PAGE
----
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Gall-making Mites on Sugar Maple Leaves

S6-2-15 mite-making galls 060Within a week or two of unfurling, Sugar Maple leaves are attacked and consumed by all kinds of creatures, some of which are insects and mites that cause the leaves to develop abnormal growths called galls. Certain species of eriophyid mites form felt, or erineum, galls, often on Silver and Sugar Maple leaves. After spending the winter months under the scales of buds, these mites emerge in the spring when leaves appear, move out onto the surface of the leaves and begin to feed. Their feeding induces the growth of thousands of tightly-packed leaf hairs which provide shelter for the mites on the leaf surface. These hairs appear as bright pink or red patches that resemble felt. The mites, too small to even be seen with a hand lens, move to the inside of these structures for the rest of the growing season.

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6 responses

  1. Kathie Fiveash

    Are these galls actually harmful to the tree? I wonder how much trees/plants lose in resources as they react to the insect/mite/fungus invader. I suppose we would have to call all gall-stimulating organisms parasites.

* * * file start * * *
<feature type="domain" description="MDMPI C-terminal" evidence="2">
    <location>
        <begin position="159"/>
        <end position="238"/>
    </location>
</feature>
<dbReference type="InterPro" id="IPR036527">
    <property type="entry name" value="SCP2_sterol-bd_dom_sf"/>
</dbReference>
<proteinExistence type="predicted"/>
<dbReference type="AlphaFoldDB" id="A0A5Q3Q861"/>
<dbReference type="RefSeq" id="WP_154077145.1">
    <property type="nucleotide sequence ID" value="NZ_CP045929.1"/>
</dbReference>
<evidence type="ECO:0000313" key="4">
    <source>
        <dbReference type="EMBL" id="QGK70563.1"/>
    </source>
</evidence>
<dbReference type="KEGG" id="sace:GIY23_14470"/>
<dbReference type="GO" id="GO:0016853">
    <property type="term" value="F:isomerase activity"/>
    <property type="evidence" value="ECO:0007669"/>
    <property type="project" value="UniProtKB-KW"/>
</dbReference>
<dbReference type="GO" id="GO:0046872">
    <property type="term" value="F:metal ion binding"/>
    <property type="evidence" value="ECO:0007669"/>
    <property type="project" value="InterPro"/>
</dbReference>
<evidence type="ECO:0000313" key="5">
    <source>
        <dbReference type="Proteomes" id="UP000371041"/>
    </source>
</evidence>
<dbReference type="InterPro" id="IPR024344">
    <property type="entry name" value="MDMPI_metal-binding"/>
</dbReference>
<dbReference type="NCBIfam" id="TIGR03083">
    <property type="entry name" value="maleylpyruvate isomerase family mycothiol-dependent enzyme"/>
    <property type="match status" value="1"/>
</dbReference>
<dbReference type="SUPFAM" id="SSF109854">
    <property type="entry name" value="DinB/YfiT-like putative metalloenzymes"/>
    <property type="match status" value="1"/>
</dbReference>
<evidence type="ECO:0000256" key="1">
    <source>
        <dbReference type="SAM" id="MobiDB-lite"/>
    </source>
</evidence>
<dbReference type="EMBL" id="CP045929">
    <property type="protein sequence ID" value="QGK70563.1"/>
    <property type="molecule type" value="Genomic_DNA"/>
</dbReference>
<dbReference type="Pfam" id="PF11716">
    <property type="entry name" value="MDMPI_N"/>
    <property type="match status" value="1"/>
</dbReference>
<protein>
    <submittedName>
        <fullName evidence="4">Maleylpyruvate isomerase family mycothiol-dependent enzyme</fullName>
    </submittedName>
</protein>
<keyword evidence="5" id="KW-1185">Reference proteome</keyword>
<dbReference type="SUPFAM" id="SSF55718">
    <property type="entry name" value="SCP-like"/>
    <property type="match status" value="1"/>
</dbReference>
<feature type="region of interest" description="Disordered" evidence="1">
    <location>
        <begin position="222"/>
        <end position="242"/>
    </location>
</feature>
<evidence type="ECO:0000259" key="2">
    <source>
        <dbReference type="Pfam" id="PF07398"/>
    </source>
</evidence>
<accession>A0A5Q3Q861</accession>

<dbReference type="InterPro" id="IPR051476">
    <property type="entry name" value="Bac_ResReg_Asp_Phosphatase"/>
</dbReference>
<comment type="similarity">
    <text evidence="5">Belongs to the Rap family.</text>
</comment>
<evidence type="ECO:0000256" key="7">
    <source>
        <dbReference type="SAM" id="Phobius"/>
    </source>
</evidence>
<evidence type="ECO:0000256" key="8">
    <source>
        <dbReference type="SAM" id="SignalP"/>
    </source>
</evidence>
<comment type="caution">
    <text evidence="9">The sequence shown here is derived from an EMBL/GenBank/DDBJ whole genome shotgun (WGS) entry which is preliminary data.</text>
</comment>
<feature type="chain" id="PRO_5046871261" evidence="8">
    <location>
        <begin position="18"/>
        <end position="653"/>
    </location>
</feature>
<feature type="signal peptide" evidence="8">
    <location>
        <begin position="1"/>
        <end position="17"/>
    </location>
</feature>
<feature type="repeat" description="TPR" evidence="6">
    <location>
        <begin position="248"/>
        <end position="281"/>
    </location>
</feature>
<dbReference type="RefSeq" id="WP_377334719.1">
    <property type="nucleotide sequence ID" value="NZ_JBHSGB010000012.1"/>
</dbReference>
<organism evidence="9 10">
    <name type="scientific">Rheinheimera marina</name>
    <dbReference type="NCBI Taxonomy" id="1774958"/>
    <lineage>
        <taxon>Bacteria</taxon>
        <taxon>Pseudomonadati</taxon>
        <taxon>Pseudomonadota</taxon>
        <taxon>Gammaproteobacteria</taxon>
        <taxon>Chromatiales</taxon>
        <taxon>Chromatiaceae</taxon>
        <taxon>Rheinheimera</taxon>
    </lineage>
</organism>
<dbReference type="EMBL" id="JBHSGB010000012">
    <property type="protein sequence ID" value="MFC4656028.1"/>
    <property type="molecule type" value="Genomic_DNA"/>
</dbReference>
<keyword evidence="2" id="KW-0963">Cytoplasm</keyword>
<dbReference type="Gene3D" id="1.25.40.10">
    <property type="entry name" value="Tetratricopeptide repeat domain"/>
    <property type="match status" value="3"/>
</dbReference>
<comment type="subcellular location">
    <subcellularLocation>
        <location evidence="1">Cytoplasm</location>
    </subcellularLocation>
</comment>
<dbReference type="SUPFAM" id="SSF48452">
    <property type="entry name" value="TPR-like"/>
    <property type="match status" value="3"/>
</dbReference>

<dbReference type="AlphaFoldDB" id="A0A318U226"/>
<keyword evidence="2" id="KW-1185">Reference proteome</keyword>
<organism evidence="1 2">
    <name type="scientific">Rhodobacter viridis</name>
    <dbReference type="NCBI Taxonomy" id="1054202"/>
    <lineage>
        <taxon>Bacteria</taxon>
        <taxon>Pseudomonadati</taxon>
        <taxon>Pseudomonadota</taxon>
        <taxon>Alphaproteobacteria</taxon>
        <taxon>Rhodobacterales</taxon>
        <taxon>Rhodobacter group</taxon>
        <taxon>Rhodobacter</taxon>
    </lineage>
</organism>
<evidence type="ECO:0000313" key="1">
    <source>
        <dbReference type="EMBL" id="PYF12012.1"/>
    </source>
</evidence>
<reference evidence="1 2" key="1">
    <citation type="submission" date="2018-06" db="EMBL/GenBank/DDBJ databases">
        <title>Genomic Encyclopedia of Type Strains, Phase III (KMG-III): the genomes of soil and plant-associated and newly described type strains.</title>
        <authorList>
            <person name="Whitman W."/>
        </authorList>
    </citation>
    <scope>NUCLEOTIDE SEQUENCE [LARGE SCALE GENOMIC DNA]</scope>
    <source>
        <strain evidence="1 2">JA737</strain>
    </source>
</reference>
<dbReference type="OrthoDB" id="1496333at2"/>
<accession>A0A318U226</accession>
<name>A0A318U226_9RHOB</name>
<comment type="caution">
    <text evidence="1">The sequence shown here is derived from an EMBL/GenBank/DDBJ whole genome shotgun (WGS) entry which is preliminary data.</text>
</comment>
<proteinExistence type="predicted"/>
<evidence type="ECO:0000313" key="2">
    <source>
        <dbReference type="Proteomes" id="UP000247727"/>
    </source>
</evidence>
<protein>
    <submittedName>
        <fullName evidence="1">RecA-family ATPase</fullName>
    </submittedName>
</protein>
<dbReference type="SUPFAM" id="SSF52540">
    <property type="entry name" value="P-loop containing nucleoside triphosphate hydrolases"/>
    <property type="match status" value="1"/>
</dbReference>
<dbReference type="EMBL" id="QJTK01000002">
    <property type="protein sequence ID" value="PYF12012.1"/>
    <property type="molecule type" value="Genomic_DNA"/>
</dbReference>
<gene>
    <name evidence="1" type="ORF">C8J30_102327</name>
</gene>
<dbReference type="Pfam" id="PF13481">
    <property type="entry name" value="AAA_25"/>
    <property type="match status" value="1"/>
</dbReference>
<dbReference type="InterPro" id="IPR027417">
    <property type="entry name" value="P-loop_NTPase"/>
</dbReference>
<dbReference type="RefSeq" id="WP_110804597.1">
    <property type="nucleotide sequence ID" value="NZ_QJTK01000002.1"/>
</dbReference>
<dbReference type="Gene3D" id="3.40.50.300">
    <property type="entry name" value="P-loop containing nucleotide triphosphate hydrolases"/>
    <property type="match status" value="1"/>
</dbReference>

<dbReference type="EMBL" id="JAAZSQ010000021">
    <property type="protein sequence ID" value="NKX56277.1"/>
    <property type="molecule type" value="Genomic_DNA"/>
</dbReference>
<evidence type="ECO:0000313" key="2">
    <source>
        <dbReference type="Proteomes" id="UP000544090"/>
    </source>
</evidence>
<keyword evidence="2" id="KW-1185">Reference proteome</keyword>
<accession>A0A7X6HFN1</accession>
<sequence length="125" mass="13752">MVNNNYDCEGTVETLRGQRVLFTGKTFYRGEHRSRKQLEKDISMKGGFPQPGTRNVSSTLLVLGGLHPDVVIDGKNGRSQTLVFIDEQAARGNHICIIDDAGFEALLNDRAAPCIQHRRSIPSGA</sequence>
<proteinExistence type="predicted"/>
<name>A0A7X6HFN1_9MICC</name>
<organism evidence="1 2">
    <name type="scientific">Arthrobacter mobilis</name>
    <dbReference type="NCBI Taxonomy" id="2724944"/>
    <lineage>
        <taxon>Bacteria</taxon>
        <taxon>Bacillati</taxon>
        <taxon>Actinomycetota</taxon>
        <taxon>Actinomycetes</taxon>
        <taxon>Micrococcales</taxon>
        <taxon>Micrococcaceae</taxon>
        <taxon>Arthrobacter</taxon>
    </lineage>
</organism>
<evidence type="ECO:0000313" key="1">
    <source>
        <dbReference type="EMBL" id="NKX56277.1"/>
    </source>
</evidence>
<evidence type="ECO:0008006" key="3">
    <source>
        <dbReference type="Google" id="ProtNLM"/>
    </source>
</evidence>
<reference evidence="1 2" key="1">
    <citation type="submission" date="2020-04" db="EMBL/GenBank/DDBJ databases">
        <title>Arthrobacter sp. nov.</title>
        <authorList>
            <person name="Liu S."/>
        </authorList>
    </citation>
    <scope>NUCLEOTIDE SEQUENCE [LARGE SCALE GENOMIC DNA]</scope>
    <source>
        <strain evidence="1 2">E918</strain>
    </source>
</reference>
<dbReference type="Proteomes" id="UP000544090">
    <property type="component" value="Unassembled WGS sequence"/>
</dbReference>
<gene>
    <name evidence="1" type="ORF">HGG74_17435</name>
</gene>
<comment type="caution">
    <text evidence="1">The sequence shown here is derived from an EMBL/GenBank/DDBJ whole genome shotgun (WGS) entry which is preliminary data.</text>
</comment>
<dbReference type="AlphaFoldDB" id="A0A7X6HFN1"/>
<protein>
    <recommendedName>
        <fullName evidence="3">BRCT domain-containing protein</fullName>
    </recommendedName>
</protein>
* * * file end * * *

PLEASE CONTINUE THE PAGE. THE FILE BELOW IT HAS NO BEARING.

June 2, 2015 at 10:40 am

    • Hi Kathie,
      Most galls do not adversely affect plant health as far as I know…

      June 3, 2015 at 9:30 pm

  2. Everything is food! (My motto that helps me overcome garden-muncher anxiety!)

    June 2, 2015 at 10:40 am

  3. It looks to me as though there’s another type of gall, with a wart-like appearance, on the leaf in the photo? Do you know what causes galls like these? I see them sometimes on maple leaves in the Moosehead region.

    June 2, 2015 at 2:36 pm

    • Hi Wendy,
      I don’t see any other type of gall on this leaf…could be my eyesight! Sorry!

      June 3, 2015 at 9:28 pm

    • Charlene Donahue

      THe other galls are maple spindle gall mites, V. aceriscrumena.

      June 15, 2015 at 2:06 pm

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